Saturday, October 24, 2009


Hey all!!

Hope everybody is doing well. I'm loving it over here in Rwanda--the climate, the people, and sigh, the views are breathtaking. Lots and lots of hills for miles around are highlighted by amazing sunsets.

Ok, so down to details: I've been at training now for about 2 weeks and for the most part am really enjoying it. Ikinyarwanda is definitely the most unique language I have ever had the privilege and difficulty of learning. It seems to be a mixture of Italian, French, a little Portugese and some Japanese all meshed together in one beautifully constructed challenge of the mind. In addition, there's technical training which consists of learning how to design and present a good lesson plan to our future students. And that future is not too far away since I begin micro-teaching classes on Monday!! I'm nervous but excited to jump in and start doing some real work!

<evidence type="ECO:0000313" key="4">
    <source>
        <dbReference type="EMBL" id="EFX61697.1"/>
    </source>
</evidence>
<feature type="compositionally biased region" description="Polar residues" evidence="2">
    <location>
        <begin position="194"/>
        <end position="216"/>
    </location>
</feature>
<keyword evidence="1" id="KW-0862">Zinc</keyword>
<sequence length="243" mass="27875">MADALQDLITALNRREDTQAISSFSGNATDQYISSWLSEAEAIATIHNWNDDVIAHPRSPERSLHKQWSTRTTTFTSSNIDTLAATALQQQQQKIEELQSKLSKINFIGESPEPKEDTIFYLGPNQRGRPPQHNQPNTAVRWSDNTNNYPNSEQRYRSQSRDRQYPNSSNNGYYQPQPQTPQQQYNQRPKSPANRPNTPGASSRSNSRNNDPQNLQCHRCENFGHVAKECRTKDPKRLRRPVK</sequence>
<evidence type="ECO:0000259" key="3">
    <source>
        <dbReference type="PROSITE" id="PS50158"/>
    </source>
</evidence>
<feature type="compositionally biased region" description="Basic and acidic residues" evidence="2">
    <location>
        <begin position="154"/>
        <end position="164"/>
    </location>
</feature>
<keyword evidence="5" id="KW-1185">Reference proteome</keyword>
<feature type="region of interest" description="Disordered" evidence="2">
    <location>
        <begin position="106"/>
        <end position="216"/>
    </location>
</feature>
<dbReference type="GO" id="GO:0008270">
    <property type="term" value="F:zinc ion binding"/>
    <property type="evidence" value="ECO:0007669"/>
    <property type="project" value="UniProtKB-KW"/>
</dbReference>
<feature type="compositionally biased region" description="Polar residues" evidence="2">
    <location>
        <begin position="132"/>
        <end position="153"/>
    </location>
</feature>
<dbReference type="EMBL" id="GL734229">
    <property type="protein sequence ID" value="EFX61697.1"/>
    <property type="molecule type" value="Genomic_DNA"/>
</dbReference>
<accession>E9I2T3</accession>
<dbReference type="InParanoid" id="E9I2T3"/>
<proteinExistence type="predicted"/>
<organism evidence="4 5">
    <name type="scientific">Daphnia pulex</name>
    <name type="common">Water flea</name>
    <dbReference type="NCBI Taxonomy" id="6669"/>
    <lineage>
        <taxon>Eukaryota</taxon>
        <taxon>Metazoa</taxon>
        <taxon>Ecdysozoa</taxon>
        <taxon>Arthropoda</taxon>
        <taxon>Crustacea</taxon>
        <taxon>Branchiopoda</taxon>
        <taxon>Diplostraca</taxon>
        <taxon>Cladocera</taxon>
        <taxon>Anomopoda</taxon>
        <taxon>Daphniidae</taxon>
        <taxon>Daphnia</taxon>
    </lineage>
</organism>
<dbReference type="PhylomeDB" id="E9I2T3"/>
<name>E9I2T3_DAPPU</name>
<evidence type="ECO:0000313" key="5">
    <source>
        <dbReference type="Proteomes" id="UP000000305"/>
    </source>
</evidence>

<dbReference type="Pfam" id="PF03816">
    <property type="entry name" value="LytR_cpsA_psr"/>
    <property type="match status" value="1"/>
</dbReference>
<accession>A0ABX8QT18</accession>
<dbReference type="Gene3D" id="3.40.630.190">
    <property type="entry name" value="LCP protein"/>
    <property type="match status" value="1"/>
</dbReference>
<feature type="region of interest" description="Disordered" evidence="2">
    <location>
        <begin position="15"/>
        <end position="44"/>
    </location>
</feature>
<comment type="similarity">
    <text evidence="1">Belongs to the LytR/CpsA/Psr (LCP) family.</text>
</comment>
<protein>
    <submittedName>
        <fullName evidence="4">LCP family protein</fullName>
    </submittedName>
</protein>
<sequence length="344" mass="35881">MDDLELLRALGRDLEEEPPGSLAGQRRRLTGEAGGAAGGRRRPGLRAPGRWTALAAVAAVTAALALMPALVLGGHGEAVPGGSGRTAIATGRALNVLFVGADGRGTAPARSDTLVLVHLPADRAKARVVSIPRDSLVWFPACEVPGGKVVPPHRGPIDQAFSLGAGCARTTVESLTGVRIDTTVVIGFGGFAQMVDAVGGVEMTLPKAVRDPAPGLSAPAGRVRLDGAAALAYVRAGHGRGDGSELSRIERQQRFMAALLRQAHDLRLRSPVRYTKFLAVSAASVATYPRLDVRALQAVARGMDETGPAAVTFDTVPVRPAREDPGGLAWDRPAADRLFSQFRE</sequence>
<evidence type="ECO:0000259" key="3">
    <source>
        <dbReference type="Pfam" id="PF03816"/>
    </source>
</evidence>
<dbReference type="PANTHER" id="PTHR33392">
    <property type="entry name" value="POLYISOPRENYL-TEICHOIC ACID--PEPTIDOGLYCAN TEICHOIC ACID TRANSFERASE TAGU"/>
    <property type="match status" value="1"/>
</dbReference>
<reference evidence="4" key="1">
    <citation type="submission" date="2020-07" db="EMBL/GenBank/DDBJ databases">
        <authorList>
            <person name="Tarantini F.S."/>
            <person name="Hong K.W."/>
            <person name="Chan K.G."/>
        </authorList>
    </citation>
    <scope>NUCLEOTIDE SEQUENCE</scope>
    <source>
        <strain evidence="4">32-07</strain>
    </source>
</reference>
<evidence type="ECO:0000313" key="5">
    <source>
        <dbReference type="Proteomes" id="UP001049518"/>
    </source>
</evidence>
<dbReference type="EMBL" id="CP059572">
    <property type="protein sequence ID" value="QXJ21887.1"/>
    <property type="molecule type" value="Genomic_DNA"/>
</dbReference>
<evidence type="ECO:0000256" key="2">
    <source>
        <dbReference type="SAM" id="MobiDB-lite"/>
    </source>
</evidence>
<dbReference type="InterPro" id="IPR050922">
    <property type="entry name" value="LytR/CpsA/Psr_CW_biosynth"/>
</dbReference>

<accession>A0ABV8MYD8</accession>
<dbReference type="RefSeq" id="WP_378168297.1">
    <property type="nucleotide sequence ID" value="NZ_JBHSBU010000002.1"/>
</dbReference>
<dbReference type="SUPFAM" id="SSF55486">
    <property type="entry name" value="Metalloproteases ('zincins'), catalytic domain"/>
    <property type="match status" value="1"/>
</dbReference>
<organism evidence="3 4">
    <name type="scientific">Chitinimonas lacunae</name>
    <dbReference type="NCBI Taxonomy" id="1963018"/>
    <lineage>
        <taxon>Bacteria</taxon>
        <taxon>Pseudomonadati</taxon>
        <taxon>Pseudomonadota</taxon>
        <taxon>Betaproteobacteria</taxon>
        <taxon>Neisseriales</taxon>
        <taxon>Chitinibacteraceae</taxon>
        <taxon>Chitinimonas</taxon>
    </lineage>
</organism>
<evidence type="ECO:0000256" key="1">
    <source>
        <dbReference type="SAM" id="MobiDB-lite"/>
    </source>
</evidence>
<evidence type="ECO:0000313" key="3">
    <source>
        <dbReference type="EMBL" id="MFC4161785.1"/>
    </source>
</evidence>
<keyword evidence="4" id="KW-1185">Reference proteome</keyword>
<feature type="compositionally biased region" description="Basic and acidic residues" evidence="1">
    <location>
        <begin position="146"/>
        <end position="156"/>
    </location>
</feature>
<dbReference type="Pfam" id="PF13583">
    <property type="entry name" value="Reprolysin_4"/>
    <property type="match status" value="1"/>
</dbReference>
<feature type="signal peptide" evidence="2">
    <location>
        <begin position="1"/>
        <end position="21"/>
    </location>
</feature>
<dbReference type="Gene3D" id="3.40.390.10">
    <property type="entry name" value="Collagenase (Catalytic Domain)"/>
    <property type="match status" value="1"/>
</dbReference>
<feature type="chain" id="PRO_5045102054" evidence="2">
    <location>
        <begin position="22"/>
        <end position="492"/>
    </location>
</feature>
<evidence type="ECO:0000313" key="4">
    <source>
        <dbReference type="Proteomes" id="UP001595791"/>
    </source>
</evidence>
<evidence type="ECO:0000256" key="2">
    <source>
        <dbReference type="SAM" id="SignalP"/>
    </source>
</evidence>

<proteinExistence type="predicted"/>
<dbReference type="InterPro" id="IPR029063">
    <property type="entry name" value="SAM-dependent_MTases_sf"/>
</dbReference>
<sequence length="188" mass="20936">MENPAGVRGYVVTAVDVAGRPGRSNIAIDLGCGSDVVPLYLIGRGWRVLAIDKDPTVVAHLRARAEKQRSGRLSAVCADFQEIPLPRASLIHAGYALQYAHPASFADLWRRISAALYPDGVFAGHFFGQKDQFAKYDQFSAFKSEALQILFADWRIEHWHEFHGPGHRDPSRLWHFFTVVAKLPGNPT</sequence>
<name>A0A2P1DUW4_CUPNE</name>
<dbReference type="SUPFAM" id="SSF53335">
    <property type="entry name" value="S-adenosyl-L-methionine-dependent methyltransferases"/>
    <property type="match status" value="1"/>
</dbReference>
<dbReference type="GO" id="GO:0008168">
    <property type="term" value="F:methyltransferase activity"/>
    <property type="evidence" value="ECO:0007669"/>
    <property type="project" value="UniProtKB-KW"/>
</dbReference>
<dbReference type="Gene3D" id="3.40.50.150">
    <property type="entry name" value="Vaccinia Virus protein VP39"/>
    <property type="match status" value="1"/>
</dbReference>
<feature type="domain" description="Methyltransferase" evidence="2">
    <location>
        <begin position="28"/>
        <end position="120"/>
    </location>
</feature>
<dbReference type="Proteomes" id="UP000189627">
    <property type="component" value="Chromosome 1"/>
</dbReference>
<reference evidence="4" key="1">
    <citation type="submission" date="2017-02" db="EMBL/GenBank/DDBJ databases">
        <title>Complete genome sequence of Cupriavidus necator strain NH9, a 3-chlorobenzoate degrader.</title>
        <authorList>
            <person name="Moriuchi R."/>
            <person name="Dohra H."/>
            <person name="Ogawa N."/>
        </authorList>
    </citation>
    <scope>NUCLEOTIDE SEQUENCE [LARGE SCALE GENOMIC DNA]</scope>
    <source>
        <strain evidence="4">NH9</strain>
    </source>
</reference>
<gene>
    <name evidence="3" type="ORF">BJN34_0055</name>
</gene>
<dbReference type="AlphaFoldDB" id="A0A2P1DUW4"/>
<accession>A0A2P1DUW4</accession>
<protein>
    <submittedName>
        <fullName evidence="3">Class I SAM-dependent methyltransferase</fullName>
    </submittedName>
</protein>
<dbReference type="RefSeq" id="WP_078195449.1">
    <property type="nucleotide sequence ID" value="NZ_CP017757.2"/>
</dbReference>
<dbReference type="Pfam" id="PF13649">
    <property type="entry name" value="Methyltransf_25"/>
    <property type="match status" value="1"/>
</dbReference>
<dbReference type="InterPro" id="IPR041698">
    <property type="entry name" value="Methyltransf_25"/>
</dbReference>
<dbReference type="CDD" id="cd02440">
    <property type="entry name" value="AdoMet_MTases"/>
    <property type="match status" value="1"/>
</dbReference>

Today our group went to visit a national museum where we saw artifacts like handwoven baskets and learned how banana beer (urwagwa) is made. Afterward we took another harrowing look at the consequences of this country's sorrowful past. We visited a genocide memorial where some 50,000 victims had been murdered and subsequently buried. The memorial displays the exhumed bodies. It was a very somber experience for all.

Fortunately (or unfortunately) the bus driver decided to bring us back to reality by blaring music throughout the entire bus and only the most popular tunes played today!! This is only one example of how music is appreciated around here. Walking toward the town center one can hear the radio being blasted, whether it's talk shows or music. In fact, there is an unoccupied computer lounging in the corner of the internet cafe at this very moment, blaring one of the 3 most beloved songs (which naturally I cannot understand.)

Speaking of words: the word for "no" is "oya" pronounced like "oh yeah" basically. You can probably tell how much fun/trouble that presents for native English speakers. I have a host family, a mom who has 4 kids all in school studying. So far I've been able to hold down some dialogue with them concerning new vocabulary and whatever grammar questions pop into my head. Yeah, it's a trip every time I head over to the house--lots of charades and miming takes place which usually results in peals of laughter from them. I do my fair share of laughing too, don't get me wrong, but it is definitely a brain-drain-system-overload type of encounter each time.